Feedback loops

Communities are often accused of being feedback loops. We naturally gravitate towards things, ideas, people that support or confirm our opinions.

Filter bubbles are blamed for divisions in opinion and society, just look at what happened during the US election and the run up to Brexit.

Being a Google property, Google Plus has long been considered a hotbed of anti-Apple (or, at least, anti-iOS) rhetoric where Android can do no wrong.

It's only natural.

Highly engaged and devoted Google Plus users are far more likely to have Android phones and people get very passionate about their platform of choice.

For some reason I clicked on the link to see the all time most popular posts on my blog. The top three posts, and by some margin, all had something in common:

  • they were all about Google Plus, and
  • they were all shared on Google Plus

Communities just love reading and talking about themselves and the platforms they run on.

All social networks go through a "meta" stage when the biggest topic of conversation is the network itself. We expect this while everyone gets used to a new way of doing things and deciding, as a collective, if that way is adequate or can be improved.

But my example above really brought home just how self-reinforcing these things can be. For these three posts to be the most "popular" purely because of a loop effect is... Worrying? Disappointing?

I'm not exactly sure of the emotion or the words I need to describe it, but I know that it's not the way things should be.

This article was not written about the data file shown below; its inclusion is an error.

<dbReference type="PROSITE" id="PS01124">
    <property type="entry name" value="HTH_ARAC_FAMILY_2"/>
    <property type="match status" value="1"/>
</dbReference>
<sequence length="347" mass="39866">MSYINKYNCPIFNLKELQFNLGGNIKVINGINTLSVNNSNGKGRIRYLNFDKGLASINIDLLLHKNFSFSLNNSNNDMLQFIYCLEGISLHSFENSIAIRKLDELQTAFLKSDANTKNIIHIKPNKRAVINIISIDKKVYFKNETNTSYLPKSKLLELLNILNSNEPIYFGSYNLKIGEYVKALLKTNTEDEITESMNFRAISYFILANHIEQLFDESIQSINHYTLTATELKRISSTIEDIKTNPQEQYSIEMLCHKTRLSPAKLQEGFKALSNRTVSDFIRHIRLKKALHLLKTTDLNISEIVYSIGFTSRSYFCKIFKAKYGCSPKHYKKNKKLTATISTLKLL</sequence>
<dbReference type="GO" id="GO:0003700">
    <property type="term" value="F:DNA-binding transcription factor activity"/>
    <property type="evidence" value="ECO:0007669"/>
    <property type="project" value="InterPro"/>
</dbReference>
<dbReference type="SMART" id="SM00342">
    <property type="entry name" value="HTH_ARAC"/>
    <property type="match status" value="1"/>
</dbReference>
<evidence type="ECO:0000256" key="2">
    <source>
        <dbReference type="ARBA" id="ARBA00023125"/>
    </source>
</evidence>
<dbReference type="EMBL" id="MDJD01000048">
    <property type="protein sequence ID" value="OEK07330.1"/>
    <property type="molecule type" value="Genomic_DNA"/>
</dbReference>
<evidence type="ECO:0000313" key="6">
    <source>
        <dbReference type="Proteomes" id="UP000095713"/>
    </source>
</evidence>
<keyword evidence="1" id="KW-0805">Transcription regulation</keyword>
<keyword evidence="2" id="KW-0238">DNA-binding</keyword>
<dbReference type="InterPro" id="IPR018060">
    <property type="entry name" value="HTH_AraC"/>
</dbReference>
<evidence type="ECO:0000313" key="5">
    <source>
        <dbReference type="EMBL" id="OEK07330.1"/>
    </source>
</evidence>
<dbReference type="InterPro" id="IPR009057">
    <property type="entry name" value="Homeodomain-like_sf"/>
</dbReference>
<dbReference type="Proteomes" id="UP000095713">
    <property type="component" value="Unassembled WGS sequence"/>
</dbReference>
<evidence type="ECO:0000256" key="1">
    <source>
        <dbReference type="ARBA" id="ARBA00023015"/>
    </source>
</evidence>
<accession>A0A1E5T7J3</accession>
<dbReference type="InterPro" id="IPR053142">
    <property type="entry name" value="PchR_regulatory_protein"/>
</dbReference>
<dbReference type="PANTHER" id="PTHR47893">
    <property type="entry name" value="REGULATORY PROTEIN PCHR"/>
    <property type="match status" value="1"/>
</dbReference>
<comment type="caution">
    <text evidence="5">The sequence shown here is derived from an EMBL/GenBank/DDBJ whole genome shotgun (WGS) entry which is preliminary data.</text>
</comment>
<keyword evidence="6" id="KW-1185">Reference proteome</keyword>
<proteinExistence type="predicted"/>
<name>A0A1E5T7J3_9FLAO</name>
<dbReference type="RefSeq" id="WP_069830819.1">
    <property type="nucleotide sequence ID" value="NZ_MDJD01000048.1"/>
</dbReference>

Feedback loops

Can we ever make the Medium we want?

Forcing change.

Maybe the algorithms have become more responsive or maybe I have changed the way I use Medium and not previously noticed how responsive they can be.

Follow new people, recommend different posts in different tags and a host of new content based on those actions instantly appears in my feed.

It has become a lot more obvious how certain aspects of the algorithms work and how we can use them to "fix" our feeds. But there are still gaps, little black holes where content gets sucked in and we don't exactly know to what degree.

"Show fewer stories like this" sounds like a good way to remove unwanted clutter but how does it account for nuance? Where is the event horizon beyond which nothing returns, nothing is visible?

But there are also crazy wormholes, story spewing singularities that respond to our actions in ways we would rather they didn't.

A follow or recommend will immediately give us more from that person but there seems to be no flow control, no finesse. The algorithms get over zealous, regurgitating unrelated stories from years ago just because they are by the same author.

It's all or nothing.

This is the problem with follow and block, with algorithms that work on rules - I like posts about Twitter, I don't like listicles.

Include and exclude.

What happens when those rules intersect and clash? There will always be exceptions so what takes priority?

We are creatures of habit, sure, but "something about us compels us to learn, explore" and an algorithm cannot match that compulsion, that curiosity, that nuance of thought and taste.

How many of us leave the safety of our feeds and jump with both feet into Reading Roulette or scan the trending topics?

Despite our best efforts and digital snobbery, we run the risk of getting caught up in the same filters bubbles we so detest on Facebook. We constantly need to keep things fresh but how much effort do we, should we, expend in tweaking the algorithms?

Is it even possible or are we wasting time pursuing an unobtainable facsimile?

Are we forever chasing the white rabbit?

Can we ever make the Medium we want?

Filter bubbles in an echo chamber

Much has been written about the danger of filter bubbles and echo chambers over the years, especially with regards to the social web.

New research into political news consumption indicates that most people actually use centrist, mainstream sources rather than those at either extreme.